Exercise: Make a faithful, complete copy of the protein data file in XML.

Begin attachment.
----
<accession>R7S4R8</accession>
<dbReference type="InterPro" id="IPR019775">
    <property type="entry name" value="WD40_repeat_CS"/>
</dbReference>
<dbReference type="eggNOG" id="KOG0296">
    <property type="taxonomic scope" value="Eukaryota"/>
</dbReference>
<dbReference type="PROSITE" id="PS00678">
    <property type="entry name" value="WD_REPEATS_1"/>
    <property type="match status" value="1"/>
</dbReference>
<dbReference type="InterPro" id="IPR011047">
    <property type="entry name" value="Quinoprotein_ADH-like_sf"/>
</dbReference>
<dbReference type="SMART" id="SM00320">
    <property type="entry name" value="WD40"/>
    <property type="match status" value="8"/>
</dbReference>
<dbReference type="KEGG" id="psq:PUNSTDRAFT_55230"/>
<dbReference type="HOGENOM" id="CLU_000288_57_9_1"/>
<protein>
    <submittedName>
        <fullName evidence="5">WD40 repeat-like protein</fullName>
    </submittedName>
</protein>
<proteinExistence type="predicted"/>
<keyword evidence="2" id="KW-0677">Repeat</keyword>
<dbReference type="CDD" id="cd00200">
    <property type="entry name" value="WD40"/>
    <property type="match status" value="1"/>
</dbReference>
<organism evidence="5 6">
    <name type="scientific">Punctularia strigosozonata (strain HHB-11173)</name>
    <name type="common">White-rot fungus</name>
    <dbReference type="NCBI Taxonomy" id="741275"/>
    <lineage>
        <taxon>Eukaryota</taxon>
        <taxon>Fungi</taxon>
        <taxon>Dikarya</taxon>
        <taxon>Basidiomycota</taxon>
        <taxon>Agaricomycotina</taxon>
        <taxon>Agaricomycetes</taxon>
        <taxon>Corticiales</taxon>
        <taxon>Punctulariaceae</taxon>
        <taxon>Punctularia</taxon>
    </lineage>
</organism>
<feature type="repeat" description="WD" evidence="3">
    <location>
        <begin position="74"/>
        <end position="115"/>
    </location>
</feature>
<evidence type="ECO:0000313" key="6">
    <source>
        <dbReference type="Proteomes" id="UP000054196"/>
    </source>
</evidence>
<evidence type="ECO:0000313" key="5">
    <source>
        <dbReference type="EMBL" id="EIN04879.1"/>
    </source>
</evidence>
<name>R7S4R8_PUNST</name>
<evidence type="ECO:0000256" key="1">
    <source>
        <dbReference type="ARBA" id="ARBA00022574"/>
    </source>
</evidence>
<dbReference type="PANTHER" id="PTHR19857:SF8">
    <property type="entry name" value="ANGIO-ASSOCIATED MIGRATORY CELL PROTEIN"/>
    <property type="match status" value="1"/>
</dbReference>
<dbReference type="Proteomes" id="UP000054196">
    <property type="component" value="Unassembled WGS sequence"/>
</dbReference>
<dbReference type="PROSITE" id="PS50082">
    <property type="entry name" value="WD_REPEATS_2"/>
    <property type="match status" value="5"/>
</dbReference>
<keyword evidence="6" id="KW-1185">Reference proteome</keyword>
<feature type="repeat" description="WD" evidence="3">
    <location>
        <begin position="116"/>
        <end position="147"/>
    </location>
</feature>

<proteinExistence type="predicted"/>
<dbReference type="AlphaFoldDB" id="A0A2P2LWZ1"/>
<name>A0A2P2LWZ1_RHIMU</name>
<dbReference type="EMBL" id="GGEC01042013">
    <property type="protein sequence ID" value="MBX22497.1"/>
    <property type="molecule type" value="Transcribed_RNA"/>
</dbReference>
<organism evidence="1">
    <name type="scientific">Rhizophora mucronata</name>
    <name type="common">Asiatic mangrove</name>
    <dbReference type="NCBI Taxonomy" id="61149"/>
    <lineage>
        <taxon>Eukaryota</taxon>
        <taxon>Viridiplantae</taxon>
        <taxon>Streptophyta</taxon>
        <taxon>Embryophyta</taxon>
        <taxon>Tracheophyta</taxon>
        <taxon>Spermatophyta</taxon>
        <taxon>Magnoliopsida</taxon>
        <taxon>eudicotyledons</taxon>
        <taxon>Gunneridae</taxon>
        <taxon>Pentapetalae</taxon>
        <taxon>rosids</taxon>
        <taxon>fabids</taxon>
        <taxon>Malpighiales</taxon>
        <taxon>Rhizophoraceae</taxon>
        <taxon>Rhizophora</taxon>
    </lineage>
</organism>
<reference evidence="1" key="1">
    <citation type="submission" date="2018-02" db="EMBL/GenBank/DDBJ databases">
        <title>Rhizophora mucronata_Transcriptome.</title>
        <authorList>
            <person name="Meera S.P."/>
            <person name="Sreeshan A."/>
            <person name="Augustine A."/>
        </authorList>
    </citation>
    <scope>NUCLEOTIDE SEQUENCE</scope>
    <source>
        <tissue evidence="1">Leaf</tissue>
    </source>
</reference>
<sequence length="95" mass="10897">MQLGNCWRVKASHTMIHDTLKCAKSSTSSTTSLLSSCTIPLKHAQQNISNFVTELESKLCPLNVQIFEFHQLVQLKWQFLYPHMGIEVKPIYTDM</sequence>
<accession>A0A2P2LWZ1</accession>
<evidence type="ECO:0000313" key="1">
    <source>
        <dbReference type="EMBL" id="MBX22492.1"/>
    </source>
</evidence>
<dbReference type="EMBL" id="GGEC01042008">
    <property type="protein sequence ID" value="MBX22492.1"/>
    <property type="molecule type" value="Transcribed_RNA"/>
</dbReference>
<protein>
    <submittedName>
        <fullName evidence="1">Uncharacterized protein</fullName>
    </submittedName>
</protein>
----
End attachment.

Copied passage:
<accession>R7S4R8</accession>
<dbReference type="InterPro" id="IPR019775">
    <property type="entry name" value="WD40_repeat_CS"/>
</dbReference>
<dbReference type="eggNOG" id="KOG0296">
    <property type="taxonomic scope" value="Eukaryota"/>
</dbReference>
<dbReference type="PROSITE" id="PS00678">
    <property type="entry name" value="WD_REPEATS_1"/>
    <property type="match status" value="1"/>
</dbReference>
<dbReference type="InterPro" id="IPR011047">
    <property type="entry name" value="Quinoprotein_ADH-like_sf"/>
</dbReference>
<dbReference type="SMART" id="SM00320">
    <property type="entry name" value="WD40"/>
    <property type="match status" value="8"/>
</dbReference>
<dbReference type="KEGG" id="psq:PUNSTDRAFT_55230"/>
<dbReference type="HOGENOM" id="CLU_000288_57_9_1"/>
<protein>
    <submittedName>
        <fullName evidence="5">WD40 repeat-like protein</fullName>
    </submittedName>
</protein>
<proteinExistence type="predicted"/>
<keyword evidence="2" id="KW-0677">Repeat</keyword>
<dbReference type="CDD" id="cd00200">
    <property type="entry name" value="WD40"/>
    <property type="match status" value="1"/>
</dbReference>
<organism evidence="5 6">
    <name type="scientific">Punctularia strigosozonata (strain HHB-11173)</name>
    <name type="common">White-rot fungus</name>
    <dbReference type="NCBI Taxonomy" id="741275"/>
    <lineage>
        <taxon>Eukaryota</taxon>
        <taxon>Fungi</taxon>
        <taxon>Dikarya</taxon>
        <taxon>Basidiomycota</taxon>
        <taxon>Agaricomycotina</taxon>
        <taxon>Agaricomycetes</taxon>
        <taxon>Corticiales</taxon>
        <taxon>Punctulariaceae</taxon>
        <taxon>Punctularia</taxon>
    </lineage>
</organism>
<feature type="repeat" description="WD" evidence="3">
    <location>
        <begin position="74"/>
        <end position="115"/>
    </location>
</feature>
<evidence type="ECO:0000313" key="6">
    <source>
        <dbReference type="Proteomes" id="UP000054196"/>
    </source>
</evidence>
<evidence type="ECO:0000313" key="5">
    <source>
        <dbReference type="EMBL" id="EIN04879.1"/>
    </source>
</evidence>
<name>R7S4R8_PUNST</name>
<evidence type="ECO:0000256" key="1">
    <source>
        <dbReference type="ARBA" id="ARBA00022574"/>
    </source>
</evidence>
<dbReference type="PANTHER" id="PTHR19857:SF8">
    <property type="entry name" value="ANGIO-ASSOCIATED MIGRATORY CELL PROTEIN"/>
    <property type="match status" value="1"/>
</dbReference>
<dbReference type="Proteomes" id="UP000054196">
    <property type="component" value="Unassembled WGS sequence"/>
</dbReference>
<dbReference type="PROSITE" id="PS50082">
    <property type="entry name" value="WD_REPEATS_2"/>
    <property type="match status" value="5"/>
</dbReference>
<keyword evidence="6" id="KW-1185">Reference proteome</keyword>
<feature type="repeat" description="WD" evidence="3">
    <location>
        <begin position="116"/>
        <end position="147"/>
    </location>
</feature>

<proteinExistence type="predicted"/>
<dbReference type="AlphaFoldDB" id="A0A2P2LWZ1"/>
<name>A0A2P2LWZ1_RHIMU</name>
<dbReference type="EMBL" id="GGEC01042013">
    <property type="protein sequence ID" value="MBX22497.1"/>
    <property type="molecule type" value="Transcribed_RNA"/>
</dbReference>
<organism evidence="1">
    <name type="scientific">Rhizophora mucronata</name>
    <name type="common">Asiatic mangrove</name>
    <dbReference type="NCBI Taxonomy" id="61149"/>
    <lineage>
        <taxon>Eukaryota</taxon>
        <taxon>Viridiplantae</taxon>
        <taxon>Streptophyta</taxon>
        <taxon>Embryophyta</taxon>
        <taxon>Tracheophyta</taxon>
        <taxon>Spermatophyta</taxon>
        <taxon>Magnoliopsida</taxon>
        <taxon>eudicotyledons</taxon>
        <taxon>Gunneridae</taxon>
        <taxon>Pentapetalae</taxon>
        <taxon>rosids</taxon>
        <taxon>fabids</taxon>
        <taxon>Malpighiales</taxon>
        <taxon>Rhizophoraceae</taxon>
        <taxon>Rhizophora</taxon>
    </lineage>
</organism>
<reference evidence="1" key="1">
    <citation type="submission" date="2018-02" db="EMBL/GenBank/DDBJ databases">
        <title>Rhizophora mucronata_Transcriptome.</title>
        <authorList>
            <person name="Meera S.P."/>
            <person name="Sreeshan A."/>
            <person name="Augustine A."/>
        </authorList>
    </citation>
    <scope>NUCLEOTIDE SEQUENCE</scope>
    <source>
        <tissue evidence="1">Leaf</tissue>
    </source>
</reference>
<sequence length="95" mass="10897">MQLGNCWRVKASHTMIHDTLKCAKSSTSSTTSLLSSCTIPLKHAQQNISNFVTELESKLCPLNVQIFEFHQLVQLKWQFLYPHMGIEVKPIYTDM</sequence>
<accession>A0A2P2LWZ1</accession>
<evidence type="ECO:0000313" key="1">
    <source>
        <dbReference type="EMBL" id="MBX22492.1"/>
    </source>
</evidence>
<dbReference type="EMBL" id="GGEC01042008">
    <property type="protein sequence ID" value="MBX22492.1"/>
    <property type="molecule type" value="Transcribed_RNA"/>
</dbReference>
<protein>
    <submittedName>
        <fullName evidence="1">Uncharacterized protein</fullName>
    </submittedName>
</protein>